The Doric order is a very ancient and noble system of architectural proportion and stylization. It is also an order that has inherit strength that has often survived the test of time and periods of turbulent history. Fine examples still exist in the Archaelogical Park of Paestum south of Napels, Italy. There, one can find three large Doric temples built by settlers from Greece, dedicated to the goddesses Hera and Athena. These three Doric temples have survived quite well - a testament undoubtedly to their innate and strong Doric construction and design.


image of a doric capital

As mentioned earlier, a simple way to determine what order any Roman Temple belongs to is by looking at the capital sitting atop the column shaft and then the horizontal section above the columns (entablature) that supports the roof (pediment).

A Roman Doric capital is very different from an Ionic or Corinthian capital. However, the difference between a Doric and Tuscan capital is more subtle because the Tuscan style, originally developed by the Etruscans, is a Roman variation of the Doric.

Below is a listing of some of the most common characterists of Roman Doric columns, which distinguish them from the Greek form.

•  A building built in the Roman Doric Order has columns that are shorter than the Ionic, Corinthian and Composite orders, but are taller than columns of the Tuscan order, which is a plainer and shorter variation of the Roman Doric order;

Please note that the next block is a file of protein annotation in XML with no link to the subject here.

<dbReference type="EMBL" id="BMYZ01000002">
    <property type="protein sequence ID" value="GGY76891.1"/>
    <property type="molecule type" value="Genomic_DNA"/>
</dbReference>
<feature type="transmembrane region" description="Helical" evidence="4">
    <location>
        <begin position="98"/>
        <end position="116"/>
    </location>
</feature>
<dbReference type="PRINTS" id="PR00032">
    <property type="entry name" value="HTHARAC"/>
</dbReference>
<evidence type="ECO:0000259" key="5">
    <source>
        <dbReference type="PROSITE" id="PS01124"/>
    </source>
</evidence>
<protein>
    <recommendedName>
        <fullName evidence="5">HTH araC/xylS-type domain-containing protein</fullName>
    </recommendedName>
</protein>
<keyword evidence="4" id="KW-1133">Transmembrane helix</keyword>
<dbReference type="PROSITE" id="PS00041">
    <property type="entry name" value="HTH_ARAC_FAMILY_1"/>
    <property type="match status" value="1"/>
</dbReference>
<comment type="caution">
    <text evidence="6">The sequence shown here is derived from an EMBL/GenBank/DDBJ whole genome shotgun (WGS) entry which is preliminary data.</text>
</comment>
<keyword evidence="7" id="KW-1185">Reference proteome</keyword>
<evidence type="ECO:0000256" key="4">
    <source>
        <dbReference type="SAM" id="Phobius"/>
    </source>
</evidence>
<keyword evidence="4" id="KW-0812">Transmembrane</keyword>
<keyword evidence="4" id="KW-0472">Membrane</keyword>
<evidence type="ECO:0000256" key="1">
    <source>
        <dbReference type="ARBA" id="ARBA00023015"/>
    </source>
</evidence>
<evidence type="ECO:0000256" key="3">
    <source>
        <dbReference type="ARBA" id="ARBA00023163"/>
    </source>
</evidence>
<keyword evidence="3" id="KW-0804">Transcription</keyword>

•  Roman Doric columns are slimmer than the Greek version;

•  The columns were more often composed of drum sections rather than consisting of one long stone piece (monolithic);

•  Unlike Ionic and Corinthian columns which typically have 24 flutes, Doric columns typically have 20 flutes only. A flute is the long, vertical indentation or "gouge" you see running up and down the sides of columns. Not all columns have flutes, such as the Corinthian columns of the Pantheon in Rome which are solid granite with plain, unfluted surfaces;

•  A major difference between Greek and Roman Doric columns is how the bottom of the shaft portion of Roman columns was not placed directly on the floor.

diagram  with labels showing the different parts  that make up the base section of a doric order column
Roman Doric Column - Bottom
Instead, Roman Doric column shafts stood on a base, called a plinth. However, between the plinth and the bottom of the column were two or more "torus" rings separated horizontally by an indentation called a "scotia," - these are shown in the diagram on the right. The purpose was to add more decoration and beauty to the column.

This combination of torus and scotia is used extensively in all the Roman orders and can be noticed at the base of nearly all columns.

Doric column shafts were also often fluted, having a typical maximum number of 20 flutes, unlike the Ionic and Corinthian which typically have 24.

In the diagram at the right you can see the flute, which is the long and vertical indentation as opposed to the "fillet" which is the flat and non-indented surface of the column shaft. Thus, a Doric column might have 20 flutes and 21 fillets.


diagram showing the different sections of a typical Doric entablature showing Triglyphs, Metopes, Architrave, Frieze and Cornice

The entablature is defined as the horizontal bands of stone, or even wood, that lie across the column tops, and which supports the roof above. When looking at a Roman temple, you will notice that the lowest part of the entablature, right above the columns, is usually composed of three horizontal layers, each called a fascia.